Maintaining The Attorney-Client And Work-Product Privileges In An Internal Investigation

by Robins Kaplan LLP
Contact

Internal investigations conducted without outside counsel risk not being protected by the attorney-client or work-product privileges.  On March 6, 2014, the District Court for the District of Columbia ordered production of documents related to an internal investigation directed by Kellogg, Brown and Root’s (“KBR”) internal law department, rejecting the company’s claims of attorney-client and work product privilege over the materials.  United States ex rel. Barko v. Halliburton Co. et al., No. 1:05-CV-1276 (D.D.C.)

In concluding that the investigation was not primarily designed to obtain legal advice and, thus, not protected by either privilege, the court highlighted the fact that KBR’s in-house counsel did not consult with outside counsel on whether to perform the investigation.  According to the court, this distinguished KBR’s investigation from traditional Upjohn investigations, as the investigation failed the “but for” test – i.e., whether it would have been performed “but for” the desire to obtain legal advice.

The Barko Decision
In 2005, Henry Barko, Jr. filed suit under the qui tam provision of the False Claims Act against KBR and its former parent, Halliburton, alleging that KBR passed on to the United States government inflated construction and services costs in support of military operations in Iraq.  The complaint remained under seal until 2009.

Independent of the suit, KBR implemented a Code of Business Conduct (“COBC”) program to investigate allegations of improper conduct in connection with its various war-zone contracts.  The COBC was administered by the company’s Law Department.  The program allowed KBR employees to report allegations either directly to the Law Department or through other channels.  However reported, these tips were directed to an in-house attorney who would determine whether an investigation should be opened.  Such investigations were conducted by non-attorney investigators working under the direction of KBR’s Law Department.  Witness statements and reports generated in a COBC investigation were marked “attorney-client privilege” and were provided to the Law Department, which was tasked with deciding whether further action, including a possible self-disclosure to the government, was necessary.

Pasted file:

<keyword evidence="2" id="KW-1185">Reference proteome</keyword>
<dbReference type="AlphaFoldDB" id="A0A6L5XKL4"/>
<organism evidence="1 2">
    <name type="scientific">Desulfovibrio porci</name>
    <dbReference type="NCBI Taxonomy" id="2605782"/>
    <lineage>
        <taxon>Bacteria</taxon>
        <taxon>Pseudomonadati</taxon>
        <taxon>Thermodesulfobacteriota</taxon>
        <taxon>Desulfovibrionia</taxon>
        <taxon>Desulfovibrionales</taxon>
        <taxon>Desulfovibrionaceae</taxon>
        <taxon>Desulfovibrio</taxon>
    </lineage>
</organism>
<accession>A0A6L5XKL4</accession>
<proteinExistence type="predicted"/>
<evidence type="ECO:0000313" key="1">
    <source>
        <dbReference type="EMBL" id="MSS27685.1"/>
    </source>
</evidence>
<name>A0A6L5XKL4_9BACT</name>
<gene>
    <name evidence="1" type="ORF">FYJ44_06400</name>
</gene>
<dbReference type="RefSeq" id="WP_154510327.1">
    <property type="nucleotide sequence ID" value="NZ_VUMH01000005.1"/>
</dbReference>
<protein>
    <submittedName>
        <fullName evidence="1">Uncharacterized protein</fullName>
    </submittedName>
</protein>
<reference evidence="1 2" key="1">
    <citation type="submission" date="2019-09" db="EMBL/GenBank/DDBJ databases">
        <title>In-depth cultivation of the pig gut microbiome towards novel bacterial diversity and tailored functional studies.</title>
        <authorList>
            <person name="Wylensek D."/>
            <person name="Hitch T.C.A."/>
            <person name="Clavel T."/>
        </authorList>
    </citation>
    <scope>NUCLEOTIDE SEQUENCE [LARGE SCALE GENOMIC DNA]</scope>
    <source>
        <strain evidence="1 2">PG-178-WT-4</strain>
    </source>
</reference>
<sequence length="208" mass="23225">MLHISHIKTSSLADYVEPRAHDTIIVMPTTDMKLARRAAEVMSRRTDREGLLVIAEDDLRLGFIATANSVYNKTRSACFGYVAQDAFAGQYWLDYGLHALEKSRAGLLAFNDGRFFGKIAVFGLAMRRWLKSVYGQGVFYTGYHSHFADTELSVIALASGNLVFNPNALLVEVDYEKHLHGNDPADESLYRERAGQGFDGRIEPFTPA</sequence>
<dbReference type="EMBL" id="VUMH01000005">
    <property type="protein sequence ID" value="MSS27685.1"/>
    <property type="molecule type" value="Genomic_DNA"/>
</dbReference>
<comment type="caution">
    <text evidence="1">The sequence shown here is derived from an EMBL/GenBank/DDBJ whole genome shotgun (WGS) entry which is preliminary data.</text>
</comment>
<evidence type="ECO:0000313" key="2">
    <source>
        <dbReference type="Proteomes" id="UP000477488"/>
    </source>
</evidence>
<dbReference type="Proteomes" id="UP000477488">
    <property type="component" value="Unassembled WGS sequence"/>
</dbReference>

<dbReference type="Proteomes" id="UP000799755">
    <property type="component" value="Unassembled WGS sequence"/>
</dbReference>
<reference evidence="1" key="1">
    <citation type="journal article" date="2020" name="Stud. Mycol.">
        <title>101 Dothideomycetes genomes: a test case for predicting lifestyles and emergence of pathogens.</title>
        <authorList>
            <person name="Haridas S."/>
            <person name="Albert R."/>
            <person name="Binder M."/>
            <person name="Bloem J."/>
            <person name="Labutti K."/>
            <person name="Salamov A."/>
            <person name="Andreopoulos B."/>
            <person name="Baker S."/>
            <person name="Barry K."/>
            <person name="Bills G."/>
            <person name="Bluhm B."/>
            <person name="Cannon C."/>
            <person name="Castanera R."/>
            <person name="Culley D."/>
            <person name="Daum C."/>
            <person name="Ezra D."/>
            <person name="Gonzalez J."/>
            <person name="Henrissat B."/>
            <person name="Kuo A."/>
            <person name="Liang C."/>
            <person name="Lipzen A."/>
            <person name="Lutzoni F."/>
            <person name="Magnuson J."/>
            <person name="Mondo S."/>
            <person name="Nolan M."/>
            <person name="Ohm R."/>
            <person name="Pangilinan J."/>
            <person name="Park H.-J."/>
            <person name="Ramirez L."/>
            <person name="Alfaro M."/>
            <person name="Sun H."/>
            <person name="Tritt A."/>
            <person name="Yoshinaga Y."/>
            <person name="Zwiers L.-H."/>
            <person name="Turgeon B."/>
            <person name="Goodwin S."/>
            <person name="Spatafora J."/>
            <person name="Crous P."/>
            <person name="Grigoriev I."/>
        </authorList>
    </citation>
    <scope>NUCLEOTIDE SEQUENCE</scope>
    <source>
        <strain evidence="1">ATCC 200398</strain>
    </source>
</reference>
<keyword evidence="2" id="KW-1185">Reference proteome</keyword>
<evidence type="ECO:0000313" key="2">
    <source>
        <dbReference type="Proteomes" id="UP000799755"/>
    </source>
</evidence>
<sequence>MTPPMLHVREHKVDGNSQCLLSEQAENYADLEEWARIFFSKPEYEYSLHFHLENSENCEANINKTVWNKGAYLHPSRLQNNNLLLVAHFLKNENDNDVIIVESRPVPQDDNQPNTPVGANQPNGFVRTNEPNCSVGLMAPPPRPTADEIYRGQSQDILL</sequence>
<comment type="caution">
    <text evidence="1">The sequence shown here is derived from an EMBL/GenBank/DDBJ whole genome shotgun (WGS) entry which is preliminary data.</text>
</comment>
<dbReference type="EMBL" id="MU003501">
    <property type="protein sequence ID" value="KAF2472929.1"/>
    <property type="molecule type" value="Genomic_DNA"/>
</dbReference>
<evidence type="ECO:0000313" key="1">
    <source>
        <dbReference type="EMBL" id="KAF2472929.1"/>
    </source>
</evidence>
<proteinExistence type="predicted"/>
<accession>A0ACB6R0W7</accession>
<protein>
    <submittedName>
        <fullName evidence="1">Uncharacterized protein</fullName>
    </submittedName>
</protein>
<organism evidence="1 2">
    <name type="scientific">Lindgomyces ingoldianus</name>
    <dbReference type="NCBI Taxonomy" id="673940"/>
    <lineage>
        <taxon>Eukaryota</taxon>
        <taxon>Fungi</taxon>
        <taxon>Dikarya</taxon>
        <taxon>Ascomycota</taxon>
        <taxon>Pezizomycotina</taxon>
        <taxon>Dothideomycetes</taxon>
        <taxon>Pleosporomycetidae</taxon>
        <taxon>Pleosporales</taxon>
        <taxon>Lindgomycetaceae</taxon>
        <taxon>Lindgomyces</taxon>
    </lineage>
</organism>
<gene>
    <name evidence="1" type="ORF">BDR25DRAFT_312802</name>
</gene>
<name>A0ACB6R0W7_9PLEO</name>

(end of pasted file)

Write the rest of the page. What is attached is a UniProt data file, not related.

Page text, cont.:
Barko moved to compel production of documents related to KBR’s internal investigation of conduct tied to the contract at issue in his case.  KBR claimed attorney-client privilege over the materials, arguing that the investigations were performed at the direction of counsel with the intent of facilitating legal advice.  The company also maintained the documents were protected as work product since the investigations were conducted with a reasonable anticipation of litigation, noting that KBR had been sued 22 times for purported violations of war-zone contracts.

On March 6, 2014, the Honorable James S. Gwin, sitting by designation for the U.S. District Court for the District of Columbia, delivered his ruling.1  Judge Gwin was unpersuaded by KBR’s arguments and ordered the production of the documents.

Judge Gwin’s Memorandum and Order contains a careful review of the facts.  He reviewed KBR’s internal files and called them “eye-openers” because of the volume of fraud claims they contained.  In delivering his ruling, he held that the attorney-client privilege did not apply because KBR performed the investigations “pursuant to regulatory law and corporate policy rather than for the purpose of obtaining legal advice,” and he concluded that COBC policies “merely implement” the Defense Department’s regulatory requirements for contractor compliance programs.